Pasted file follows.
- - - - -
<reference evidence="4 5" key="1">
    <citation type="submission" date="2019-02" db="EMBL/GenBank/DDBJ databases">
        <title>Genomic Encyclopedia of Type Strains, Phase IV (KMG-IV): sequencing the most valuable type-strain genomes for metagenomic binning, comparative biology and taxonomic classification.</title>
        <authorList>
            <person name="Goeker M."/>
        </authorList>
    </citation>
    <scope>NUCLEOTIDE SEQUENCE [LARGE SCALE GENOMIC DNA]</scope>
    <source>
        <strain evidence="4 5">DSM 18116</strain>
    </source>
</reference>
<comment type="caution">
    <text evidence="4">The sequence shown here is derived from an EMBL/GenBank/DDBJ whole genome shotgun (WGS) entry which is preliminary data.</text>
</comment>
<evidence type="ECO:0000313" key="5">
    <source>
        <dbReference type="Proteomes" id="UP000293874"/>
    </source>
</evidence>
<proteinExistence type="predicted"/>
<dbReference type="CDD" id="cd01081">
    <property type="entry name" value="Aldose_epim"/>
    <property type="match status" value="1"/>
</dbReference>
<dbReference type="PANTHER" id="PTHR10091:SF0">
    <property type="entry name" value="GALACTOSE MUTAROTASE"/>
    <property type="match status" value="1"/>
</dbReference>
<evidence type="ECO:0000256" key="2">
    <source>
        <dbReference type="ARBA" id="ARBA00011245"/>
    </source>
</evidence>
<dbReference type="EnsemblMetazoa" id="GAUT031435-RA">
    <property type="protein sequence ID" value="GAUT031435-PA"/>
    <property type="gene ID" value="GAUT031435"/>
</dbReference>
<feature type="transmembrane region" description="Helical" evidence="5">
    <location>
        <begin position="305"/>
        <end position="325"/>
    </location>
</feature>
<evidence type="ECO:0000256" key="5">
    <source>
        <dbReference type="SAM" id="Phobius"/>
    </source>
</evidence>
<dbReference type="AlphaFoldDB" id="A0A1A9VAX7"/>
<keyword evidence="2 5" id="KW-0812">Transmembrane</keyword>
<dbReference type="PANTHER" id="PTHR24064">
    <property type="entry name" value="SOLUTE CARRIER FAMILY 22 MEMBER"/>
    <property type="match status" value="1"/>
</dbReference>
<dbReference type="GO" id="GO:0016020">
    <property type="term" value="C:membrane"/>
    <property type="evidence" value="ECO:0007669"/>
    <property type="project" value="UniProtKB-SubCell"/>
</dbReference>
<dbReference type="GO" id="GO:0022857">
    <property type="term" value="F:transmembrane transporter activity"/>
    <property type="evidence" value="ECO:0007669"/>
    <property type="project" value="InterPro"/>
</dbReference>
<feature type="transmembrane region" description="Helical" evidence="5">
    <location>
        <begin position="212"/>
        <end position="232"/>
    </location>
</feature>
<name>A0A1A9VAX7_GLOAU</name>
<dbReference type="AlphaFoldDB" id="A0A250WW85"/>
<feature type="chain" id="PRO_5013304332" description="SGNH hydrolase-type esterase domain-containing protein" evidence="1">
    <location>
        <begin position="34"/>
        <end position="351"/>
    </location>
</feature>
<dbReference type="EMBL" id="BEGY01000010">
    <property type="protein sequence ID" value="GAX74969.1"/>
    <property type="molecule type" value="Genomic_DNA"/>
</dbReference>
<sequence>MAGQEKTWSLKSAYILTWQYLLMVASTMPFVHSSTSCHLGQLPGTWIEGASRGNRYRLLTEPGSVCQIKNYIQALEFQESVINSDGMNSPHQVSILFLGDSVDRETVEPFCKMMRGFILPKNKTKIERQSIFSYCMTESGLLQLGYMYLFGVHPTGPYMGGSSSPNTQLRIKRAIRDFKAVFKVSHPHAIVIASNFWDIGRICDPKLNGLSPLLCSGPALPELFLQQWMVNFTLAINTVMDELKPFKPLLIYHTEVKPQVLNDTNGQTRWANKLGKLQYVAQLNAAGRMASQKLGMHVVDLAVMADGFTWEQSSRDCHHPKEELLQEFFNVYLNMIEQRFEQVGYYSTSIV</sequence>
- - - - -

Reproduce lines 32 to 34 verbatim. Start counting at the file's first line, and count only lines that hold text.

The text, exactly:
        <dbReference type="ARBA" id="ARBA00011245"/>
    </source>
</evidence>